Having an aquaponics system is fun and very rewarding. Not only for the fresh and naturally grown veggies but also for the knowledge you will acquire along the way. In this article I will introduce you to a very important parameter: the pH. You may have heard about this term, mostly concerning your drinking water. Well, our favourite pets (our fish) as well as our plants like their water to a certain pH and this is for that reason, you will have to test it. So without any overdue, let's talk about potential of hydrogen aka pH.
How does pH works?
Here in Dubai the tap water is considered ''hard'' meaning the Alkalinity is high... What does that really mean? In chemistry lingo, pH is a numeric scale used to specify the acidity or basicity of an aqueous solution, water in our case. This scale is measured in units of moles per liter, of hydrogen ions. Where 4 is acidic and 9 is basic, neutral being a pH of 7 units of moles per liter of hydrogen ions... Let's look at this diagram and let our brain rest from this chemistry lesson:
What should it be?
In aquaponics, the majority of beginners want their pH water to be low because they hear about plants wanting a pH of 6 to 6.5. Many rush to the store and buy some acid, add couple spoons full to their fish tank...and BAM! first kill... If aquaponics will teach you something it's patience. From the moment you switch the pump on and your system starts its cycling process, until you see your fish hatching in the tank, all this is made by the divine Light to teach you patience. Om̐ must come to mind :)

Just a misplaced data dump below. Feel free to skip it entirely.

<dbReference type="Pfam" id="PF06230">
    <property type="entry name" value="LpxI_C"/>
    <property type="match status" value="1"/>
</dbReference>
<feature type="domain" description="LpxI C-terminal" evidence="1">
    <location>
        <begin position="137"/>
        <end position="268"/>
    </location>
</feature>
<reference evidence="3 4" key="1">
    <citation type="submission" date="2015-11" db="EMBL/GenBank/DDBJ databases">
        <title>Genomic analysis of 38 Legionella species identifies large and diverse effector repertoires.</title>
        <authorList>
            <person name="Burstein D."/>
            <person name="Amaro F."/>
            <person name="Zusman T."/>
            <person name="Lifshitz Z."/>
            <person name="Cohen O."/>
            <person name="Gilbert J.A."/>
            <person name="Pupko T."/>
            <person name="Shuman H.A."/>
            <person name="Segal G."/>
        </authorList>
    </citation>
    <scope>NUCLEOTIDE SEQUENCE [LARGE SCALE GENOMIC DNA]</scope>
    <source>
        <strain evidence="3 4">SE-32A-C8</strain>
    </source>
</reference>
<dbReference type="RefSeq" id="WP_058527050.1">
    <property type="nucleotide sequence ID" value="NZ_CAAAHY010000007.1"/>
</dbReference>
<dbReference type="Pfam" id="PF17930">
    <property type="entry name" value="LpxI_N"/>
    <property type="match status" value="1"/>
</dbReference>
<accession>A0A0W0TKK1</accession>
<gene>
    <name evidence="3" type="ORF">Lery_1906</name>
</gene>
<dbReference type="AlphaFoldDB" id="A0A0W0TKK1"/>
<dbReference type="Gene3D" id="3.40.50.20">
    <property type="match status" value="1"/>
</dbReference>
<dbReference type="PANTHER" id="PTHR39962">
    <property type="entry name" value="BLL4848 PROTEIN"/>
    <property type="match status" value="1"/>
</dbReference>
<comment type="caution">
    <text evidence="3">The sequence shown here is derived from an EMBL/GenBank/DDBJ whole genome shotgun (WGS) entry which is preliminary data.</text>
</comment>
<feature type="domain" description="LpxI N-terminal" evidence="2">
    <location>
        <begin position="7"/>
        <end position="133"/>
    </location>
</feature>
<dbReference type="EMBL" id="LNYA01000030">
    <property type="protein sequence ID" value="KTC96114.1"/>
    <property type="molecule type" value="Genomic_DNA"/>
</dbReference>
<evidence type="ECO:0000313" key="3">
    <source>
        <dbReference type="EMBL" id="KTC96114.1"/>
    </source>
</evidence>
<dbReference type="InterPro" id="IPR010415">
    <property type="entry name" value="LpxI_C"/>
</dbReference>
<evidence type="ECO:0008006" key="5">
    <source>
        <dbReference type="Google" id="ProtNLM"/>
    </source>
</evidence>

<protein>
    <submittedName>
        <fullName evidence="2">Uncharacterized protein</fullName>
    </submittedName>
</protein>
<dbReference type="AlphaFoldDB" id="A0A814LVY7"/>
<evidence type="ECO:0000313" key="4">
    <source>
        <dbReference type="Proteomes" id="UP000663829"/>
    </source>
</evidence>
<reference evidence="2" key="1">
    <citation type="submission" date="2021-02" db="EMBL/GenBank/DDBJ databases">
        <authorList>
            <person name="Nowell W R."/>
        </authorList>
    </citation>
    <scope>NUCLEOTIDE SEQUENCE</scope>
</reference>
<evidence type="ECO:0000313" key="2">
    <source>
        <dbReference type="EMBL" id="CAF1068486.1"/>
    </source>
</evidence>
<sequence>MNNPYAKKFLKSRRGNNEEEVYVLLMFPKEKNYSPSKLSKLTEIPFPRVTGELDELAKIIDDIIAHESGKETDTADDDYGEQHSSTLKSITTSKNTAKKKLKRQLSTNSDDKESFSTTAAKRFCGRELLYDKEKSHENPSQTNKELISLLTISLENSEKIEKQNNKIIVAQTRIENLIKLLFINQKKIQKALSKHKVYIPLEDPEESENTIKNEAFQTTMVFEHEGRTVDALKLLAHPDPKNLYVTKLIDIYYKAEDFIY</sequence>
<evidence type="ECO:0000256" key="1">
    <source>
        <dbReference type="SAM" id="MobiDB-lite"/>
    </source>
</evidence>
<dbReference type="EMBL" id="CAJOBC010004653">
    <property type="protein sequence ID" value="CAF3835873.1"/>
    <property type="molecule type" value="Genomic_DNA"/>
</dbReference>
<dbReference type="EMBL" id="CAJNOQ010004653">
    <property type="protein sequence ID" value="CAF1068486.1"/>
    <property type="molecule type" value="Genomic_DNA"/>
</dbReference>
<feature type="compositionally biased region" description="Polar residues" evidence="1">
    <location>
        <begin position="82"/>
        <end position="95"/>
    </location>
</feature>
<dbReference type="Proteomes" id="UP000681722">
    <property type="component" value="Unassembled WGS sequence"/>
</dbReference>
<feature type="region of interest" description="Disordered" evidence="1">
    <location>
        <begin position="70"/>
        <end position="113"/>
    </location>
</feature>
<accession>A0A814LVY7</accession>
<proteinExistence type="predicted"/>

So, before rushing head down, let's take a step back and try to understand what is the process of controlling pH.
As we see on the scale above, the neutral point is 7; so why can't we simply go neutral and stick to a pH of 7? If that was this easy... As I mentioned in the introduction, our tap water here in Dubai is around 8.5 to 9 on the pH scale, which means it is very basic. Maybe you have noticed this lately in the health websites, social pages or other Insta accounts where it's mentioned we should drink more Alkaline water to help counter the acidity we ingest (if and when) eating junk food. What is happening in our fish tank is very similar. When the system is cycled the bacteria colony by doing its nitrogen thing, is creating a slight acidic environment that eventually affects the water chemistry. So with time, what happens is that the nitrification helps our pH value to drop. This the ''patience Padawan' rule #1 part of aquaponics.
Other aspects of what is pH is linked to the ions oh hydrogen in the water and they are affected by the acid or base compounds. The higher the pH the most likely is that you have a ''hard'' water or rich in carbonates. On the other spectrum, a very low pH indicates a high level of acidity. For example, hydrochloric acid has a pH of 0 and alkali, sodium hydroxide for example, has a pH of 14.
Should I lower my pH?
If you are planning to rush to (let me know where by the way...) buy some muriatic acid, be aware, this is a very strong acid and personal protective equipment must be worn at all times!